Not all telehealth is created equal
By Chris Hayhurst | September 27, 2022
Increasing the availability of telehealth does not, in and of itself, eliminate barriers such as digital literacy and the availability of technology, but that didn’t keep everyone from hoping. In time, they thought, such challenges could be overcome through advocacy, training, and innovation.
Now, new research from athenahealth shows that although telehealth has delivered on this promise in some ways, the benefits are not being felt equally by all groups.
A recent analysis of trends in telehealth usage among athenaOne network patients between 2019 and 2022 found that while virtual services increased during that time, improving access to care for many, some inequities in telehealth usage persisted.
COVID-19, the research revealed, drove the initial rise in telehealth adoption across the network, but telehealth usage has remained higher even as pandemic-related restrictions expire. While virtual care accounted for just 0.4 percent of all network visits in 2019, that figure jumped to 12.9 percent in 2020 before dropping slightly to 8.9 percent in 2022.
This increase in telehealth utilization, however, was not consistent across certain populations historically associated with health inequities. Lower-income and rural patients, for example, used telehealth less often than those who were more affluent or living in metropolitan areas; and while Black and Hispanic patients were more likely to use telehealth than their white counterparts, they were less likely to do so with a dedicated provider within a single practice.
“I think what we’ve seen is that telehealth wasn’t the panacea some believed it would be,” says Allyson Livingstone, athenahealth director of diversity and inclusion. Telehealth can be an equalizer for healthcare access, she notes, “but facilities first have to offer it as a service, and then they need to commit to patient outreach and support.”
Use of telehealth varied by race and ethnicity
Perhaps the most interesting finding from the analysis was that Black and Hispanic patients used telehealth at high rates, but in a very different way than white patients.
The graph below illustrates that Hispanic patients had the highest percentage of appointments occur virtually of any racial group in the patient population, while Black patients had similar percentages of virtual visits as white patients. After adjusting for other patient and appointment characteristics (like age, sex, type of appointment, etc.), the analysis found that racial differences were even more pronounced. Hispanic patients were 51 percent more likely than white patients to have an appointment occur virtually rather than in person between 2020 and early 2022, while Black patients had 20 percent higher odds of attending an appointment virtually than their white counterparts.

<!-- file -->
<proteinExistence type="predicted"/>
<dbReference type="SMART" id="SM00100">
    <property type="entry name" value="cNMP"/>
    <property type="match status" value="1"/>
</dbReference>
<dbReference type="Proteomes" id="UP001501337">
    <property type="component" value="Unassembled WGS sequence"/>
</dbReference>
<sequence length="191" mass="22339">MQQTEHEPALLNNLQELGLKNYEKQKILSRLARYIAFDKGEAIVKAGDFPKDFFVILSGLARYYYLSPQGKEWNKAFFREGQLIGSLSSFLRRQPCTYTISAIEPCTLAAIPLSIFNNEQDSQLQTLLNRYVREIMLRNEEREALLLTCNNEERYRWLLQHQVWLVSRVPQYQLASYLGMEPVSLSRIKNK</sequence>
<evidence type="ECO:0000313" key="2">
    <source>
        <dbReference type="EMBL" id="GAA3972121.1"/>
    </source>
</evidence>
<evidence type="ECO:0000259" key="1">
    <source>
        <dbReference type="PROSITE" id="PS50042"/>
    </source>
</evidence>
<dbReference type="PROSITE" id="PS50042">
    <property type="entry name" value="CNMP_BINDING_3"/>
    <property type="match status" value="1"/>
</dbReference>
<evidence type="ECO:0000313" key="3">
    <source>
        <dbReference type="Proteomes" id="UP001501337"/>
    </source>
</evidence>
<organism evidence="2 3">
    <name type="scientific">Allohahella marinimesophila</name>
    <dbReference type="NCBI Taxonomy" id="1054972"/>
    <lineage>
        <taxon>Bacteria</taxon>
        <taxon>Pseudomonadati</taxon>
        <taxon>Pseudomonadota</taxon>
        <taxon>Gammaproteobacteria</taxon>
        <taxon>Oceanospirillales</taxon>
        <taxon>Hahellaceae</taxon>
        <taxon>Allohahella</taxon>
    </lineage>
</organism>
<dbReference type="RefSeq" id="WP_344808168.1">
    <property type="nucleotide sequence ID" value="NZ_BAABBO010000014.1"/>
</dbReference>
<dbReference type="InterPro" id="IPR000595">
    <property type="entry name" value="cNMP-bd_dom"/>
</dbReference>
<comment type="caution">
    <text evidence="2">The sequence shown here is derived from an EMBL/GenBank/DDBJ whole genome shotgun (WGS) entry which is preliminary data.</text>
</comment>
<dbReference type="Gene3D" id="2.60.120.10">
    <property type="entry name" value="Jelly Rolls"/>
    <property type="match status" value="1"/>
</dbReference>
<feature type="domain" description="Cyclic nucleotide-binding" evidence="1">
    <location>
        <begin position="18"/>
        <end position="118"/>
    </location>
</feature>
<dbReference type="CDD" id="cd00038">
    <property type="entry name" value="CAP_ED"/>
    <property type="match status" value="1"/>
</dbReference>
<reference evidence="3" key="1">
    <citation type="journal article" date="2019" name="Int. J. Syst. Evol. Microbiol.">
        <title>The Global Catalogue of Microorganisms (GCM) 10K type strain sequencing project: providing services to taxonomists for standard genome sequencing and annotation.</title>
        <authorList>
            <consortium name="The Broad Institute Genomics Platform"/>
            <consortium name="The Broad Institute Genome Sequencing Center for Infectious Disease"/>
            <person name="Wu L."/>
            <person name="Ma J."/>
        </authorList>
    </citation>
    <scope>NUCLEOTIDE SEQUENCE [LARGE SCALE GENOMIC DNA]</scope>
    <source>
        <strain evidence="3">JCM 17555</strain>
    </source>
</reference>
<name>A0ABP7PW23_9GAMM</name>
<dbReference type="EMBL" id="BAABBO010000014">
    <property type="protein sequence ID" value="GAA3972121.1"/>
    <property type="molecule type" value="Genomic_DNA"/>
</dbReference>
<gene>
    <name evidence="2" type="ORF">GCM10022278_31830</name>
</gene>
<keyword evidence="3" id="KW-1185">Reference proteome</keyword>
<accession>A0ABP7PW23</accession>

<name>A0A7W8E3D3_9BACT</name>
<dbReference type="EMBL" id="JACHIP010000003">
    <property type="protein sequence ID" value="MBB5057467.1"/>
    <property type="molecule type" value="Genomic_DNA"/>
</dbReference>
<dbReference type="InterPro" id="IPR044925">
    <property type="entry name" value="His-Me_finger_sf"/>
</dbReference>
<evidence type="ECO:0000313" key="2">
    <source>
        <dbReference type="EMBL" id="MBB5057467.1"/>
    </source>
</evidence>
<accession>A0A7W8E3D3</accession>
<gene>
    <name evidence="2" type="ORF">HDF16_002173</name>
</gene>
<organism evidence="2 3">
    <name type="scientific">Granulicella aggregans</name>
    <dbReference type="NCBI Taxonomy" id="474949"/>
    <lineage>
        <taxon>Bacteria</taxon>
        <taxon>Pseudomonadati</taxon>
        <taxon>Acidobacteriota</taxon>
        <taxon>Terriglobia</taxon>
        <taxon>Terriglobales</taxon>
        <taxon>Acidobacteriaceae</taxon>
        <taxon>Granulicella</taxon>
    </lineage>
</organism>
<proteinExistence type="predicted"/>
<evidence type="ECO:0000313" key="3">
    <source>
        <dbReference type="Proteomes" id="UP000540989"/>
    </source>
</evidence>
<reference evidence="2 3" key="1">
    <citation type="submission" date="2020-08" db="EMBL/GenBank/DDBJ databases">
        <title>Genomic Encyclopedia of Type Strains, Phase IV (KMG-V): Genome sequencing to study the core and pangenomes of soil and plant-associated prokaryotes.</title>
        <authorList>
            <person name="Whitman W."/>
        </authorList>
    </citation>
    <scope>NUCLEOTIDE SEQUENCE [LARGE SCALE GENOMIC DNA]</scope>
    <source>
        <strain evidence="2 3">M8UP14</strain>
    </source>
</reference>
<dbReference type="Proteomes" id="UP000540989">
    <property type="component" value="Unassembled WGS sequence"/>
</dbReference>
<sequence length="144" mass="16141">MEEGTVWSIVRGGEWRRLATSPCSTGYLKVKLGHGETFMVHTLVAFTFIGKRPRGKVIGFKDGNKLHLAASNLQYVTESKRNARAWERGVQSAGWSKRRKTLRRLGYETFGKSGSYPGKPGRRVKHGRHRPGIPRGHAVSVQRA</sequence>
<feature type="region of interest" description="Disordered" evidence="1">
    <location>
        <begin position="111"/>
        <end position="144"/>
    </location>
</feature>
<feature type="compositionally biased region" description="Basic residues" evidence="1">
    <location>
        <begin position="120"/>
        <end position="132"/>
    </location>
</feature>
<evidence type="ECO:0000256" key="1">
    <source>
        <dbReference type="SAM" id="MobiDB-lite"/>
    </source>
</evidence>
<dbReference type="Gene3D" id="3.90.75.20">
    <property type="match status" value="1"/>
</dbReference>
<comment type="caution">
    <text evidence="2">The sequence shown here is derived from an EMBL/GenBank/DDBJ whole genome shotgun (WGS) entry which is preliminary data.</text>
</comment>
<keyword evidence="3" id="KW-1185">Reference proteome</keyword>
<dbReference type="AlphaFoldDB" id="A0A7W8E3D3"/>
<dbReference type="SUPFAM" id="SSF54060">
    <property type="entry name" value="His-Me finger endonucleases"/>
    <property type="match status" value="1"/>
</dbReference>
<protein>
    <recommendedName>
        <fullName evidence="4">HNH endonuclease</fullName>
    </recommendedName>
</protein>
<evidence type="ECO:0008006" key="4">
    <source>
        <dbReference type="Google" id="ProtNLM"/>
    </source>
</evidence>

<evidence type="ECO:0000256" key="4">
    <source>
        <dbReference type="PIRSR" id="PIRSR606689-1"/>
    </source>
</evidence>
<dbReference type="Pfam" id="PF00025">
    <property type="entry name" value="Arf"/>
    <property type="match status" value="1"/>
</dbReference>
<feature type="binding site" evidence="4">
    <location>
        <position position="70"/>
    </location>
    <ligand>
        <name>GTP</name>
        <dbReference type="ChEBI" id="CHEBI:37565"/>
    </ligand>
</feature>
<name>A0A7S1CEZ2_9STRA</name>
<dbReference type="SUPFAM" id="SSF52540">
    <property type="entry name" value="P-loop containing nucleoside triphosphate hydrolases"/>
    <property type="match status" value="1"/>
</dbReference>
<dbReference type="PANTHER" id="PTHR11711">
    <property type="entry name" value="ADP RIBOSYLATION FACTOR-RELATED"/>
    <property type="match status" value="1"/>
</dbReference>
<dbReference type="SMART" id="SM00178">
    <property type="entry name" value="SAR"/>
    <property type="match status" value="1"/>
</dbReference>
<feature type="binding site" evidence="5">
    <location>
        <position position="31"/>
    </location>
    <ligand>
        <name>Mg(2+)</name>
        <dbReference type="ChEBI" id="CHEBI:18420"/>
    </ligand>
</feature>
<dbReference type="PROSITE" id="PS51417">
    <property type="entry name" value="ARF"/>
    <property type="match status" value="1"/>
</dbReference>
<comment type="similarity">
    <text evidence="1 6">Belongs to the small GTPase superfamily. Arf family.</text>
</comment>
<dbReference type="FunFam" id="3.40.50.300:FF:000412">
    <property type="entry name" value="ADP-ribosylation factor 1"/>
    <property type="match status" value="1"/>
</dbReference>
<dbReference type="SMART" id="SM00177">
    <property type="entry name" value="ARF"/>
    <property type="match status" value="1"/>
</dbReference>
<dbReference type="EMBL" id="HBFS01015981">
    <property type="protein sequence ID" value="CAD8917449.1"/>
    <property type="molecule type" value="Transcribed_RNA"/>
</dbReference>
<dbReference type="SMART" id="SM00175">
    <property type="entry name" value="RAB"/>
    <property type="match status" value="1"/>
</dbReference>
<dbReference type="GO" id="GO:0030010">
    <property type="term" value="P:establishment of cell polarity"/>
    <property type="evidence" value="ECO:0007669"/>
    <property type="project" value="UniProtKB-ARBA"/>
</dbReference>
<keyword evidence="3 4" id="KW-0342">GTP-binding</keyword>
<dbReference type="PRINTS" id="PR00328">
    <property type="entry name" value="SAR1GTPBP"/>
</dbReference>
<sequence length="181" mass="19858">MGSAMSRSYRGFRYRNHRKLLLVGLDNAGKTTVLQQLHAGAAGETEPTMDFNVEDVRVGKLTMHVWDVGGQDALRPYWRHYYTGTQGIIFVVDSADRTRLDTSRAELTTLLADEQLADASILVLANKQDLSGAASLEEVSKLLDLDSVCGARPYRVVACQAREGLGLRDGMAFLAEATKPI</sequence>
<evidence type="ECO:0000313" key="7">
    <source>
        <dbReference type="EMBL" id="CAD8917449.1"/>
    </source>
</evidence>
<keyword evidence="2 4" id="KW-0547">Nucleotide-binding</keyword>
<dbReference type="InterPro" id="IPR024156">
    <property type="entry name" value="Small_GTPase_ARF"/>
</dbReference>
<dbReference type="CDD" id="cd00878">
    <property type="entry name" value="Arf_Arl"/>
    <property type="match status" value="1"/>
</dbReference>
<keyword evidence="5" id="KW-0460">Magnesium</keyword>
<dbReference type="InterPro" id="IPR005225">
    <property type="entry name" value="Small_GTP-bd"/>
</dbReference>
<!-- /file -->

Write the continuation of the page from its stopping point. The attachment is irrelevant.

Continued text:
When the researchers looked at only patients with a single dedicated provider within a practice — for example, a patient who always sees the same primary care physician at a clinic or has an ongoing relationship with a single endocrinologist — and predicted whether the patient attended even a single telehealth appointment with that provider, the racial trends were reversed. Hispanic patients with a dedicated provider were 8 percent less likely to use any telehealth compared to white patients with a single consistent provider. And a similar drop was seen among Black patients in this category, who were 12 percent less likely to adopt telehealth than comparable white patients. These findings show that, while Hispanic and Black patients clearly have access to telehealth services, they may be less likely or able to adopt it with their dedicated providers.
The data, Livingstone explains, may indicate that non-white patients relied on telehealth for the same reasons people without primary care providers often turn to emergency rooms and urgent care facilities. Other studies have clearly documented how race and ethnicity factor into access to consistent care. “It could be that in many cases, a telehealth appointment with any provider was their only option,” she says.